Drones to replace helicopter program that Army developed at $2 billion cost
Stars and Stripes February 9, 2024
The U.S. Army is giving up on a scout helicopter development program after spending $2 billion on it, opting instead to pursue more affordable drone alternatives.
The decision on the Future Attack and Reconnaissance Aircraft program was prompted by “a sober assessment of the modern battlefield,” according to an Army statement Thursday.
“We are learning from the battlefield, especially in Ukraine, that aerial reconnaissance has fundamentally changed,” Army Chief of Staff Gen. Randy George said in the statement.
The Army is turning its attention to unmanned aircraft, which have proved to be effective on the battlefield in Ukraine and can be developed more cheaply.
“Sensors and weapons mounted on a variety of unmanned systems and in space are more ubiquitous, further-reaching and more inexpensive than ever before,” George said.
The Army will accelerate procurement and fielding of such systems, including the Future Tactical Unmanned Aircraft System, Launched Effects and small commercial drones, George said.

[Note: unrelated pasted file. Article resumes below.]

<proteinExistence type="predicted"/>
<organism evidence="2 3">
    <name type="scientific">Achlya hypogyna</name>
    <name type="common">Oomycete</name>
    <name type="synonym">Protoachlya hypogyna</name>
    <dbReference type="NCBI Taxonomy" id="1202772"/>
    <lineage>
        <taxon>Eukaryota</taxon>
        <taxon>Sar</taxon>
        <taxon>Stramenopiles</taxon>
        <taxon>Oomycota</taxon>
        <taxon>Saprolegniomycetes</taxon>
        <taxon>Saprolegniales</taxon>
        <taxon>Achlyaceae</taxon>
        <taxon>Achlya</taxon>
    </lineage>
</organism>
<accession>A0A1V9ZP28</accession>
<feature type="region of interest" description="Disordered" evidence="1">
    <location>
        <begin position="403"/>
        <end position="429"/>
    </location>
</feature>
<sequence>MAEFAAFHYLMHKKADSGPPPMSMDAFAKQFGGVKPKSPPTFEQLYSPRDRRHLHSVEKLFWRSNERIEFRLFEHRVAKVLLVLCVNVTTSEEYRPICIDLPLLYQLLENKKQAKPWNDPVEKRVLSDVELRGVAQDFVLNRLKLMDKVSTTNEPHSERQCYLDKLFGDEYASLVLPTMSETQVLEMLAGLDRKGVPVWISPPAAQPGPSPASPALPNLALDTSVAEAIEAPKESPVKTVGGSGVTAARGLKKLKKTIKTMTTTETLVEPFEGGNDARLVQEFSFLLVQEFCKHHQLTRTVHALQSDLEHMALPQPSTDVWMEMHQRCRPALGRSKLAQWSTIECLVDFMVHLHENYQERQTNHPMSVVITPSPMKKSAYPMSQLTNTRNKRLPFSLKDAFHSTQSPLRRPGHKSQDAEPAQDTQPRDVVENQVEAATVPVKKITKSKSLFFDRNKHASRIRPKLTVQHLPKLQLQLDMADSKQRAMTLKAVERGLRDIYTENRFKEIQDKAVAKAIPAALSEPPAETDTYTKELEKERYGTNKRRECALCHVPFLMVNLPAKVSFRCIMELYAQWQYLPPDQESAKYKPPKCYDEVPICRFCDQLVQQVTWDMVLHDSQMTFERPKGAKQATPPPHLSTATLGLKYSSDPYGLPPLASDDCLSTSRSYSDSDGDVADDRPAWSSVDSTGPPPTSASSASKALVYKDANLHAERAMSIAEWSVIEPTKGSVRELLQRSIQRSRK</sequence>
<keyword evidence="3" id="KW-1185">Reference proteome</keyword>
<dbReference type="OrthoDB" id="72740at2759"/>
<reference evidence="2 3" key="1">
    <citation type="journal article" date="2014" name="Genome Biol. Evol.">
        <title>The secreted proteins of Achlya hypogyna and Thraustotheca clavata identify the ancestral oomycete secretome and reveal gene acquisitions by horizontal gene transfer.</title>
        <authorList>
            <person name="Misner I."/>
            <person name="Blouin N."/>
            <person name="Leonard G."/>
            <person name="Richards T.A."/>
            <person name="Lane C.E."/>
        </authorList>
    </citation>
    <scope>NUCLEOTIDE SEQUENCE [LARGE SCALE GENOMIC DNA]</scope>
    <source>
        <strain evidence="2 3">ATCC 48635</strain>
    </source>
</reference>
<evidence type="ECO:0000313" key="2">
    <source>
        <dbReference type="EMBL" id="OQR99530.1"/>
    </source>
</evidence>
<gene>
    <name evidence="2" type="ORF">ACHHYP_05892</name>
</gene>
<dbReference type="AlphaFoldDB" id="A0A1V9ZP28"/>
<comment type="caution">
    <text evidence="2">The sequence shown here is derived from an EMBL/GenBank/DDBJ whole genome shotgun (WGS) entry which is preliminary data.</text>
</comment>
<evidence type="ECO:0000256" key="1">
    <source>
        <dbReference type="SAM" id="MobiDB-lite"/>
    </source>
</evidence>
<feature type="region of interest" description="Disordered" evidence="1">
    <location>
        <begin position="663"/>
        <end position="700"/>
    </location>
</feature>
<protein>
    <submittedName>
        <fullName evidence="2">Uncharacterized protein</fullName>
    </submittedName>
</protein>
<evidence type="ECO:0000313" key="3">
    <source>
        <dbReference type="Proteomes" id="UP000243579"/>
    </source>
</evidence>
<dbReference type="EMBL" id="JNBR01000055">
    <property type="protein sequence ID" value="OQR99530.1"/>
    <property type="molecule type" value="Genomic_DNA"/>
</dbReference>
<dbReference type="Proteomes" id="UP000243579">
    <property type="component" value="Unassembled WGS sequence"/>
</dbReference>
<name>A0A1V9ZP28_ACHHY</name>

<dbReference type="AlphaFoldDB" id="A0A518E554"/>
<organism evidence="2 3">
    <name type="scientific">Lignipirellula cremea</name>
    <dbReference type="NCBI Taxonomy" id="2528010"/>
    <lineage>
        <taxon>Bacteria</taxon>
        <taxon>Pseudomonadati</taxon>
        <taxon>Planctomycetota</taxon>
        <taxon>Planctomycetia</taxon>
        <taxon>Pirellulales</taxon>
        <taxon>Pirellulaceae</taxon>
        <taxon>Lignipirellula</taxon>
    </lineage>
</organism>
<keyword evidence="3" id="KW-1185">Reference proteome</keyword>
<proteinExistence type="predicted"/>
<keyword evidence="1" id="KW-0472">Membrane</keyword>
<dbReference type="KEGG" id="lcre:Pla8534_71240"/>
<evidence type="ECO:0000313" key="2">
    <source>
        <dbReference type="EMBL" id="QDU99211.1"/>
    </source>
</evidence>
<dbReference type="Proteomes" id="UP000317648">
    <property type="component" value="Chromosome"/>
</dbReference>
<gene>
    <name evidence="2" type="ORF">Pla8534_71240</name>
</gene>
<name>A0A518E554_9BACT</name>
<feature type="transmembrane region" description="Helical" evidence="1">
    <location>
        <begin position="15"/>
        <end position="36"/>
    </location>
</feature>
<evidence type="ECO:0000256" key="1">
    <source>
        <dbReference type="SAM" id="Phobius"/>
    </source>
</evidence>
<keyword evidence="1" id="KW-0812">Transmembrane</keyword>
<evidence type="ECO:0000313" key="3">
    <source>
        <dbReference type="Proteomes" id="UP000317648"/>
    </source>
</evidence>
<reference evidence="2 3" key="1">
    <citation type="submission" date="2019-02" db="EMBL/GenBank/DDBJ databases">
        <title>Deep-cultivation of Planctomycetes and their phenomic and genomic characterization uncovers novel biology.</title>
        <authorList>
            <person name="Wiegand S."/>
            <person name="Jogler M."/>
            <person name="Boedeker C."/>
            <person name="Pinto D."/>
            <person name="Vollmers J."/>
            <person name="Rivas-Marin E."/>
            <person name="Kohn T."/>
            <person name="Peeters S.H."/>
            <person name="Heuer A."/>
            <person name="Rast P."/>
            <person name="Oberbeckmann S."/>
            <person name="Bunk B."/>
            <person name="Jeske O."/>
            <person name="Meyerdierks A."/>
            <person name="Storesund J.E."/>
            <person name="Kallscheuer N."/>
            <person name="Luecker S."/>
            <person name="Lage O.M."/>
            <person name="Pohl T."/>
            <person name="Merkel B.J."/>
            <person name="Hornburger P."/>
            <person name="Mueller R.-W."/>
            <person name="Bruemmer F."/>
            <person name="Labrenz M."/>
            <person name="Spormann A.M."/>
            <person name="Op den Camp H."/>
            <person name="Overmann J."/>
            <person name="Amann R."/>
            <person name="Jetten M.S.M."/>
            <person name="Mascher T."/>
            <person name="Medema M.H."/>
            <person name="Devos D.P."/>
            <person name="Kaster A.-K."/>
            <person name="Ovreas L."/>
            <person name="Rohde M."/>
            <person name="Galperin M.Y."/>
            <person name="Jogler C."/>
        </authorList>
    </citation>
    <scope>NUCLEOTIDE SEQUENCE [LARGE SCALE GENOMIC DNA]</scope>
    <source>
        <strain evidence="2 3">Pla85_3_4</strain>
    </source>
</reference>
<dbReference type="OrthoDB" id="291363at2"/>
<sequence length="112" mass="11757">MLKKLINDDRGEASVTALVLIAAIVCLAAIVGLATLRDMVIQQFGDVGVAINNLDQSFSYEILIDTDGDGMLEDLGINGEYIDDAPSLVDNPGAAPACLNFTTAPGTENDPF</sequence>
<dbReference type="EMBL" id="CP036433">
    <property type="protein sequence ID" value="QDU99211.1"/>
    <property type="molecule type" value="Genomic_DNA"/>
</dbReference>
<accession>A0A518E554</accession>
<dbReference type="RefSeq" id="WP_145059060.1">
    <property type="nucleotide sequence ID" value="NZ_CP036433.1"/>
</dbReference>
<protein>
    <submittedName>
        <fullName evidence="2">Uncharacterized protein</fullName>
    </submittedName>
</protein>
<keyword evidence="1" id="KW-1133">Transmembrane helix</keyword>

The service also will continue to fund the manned Future Long Range Assault Aircraft, which would eventually succeed the UH-60 Black Hawk.
Numerous other changes are happening as well. The Army will introduce new spending on the Black Hawk and CH-47F Block II Chinook helicopters.
But the plan for the Black Hawk calls for an end to production of the UH-60V version while extending the service life of existing airframes by 10 years.
That will free up resources to commit to a new multi-year contract to procure the upgraded UH-60M version of the Black Hawk, the Army said.
On the chopping block are the Shadow and Raven unmanned aircraft systems. The Raven is susceptible to jamming, according to prior reports. Both will be phased out because they lack survivability on today’s battlefield, the Army said.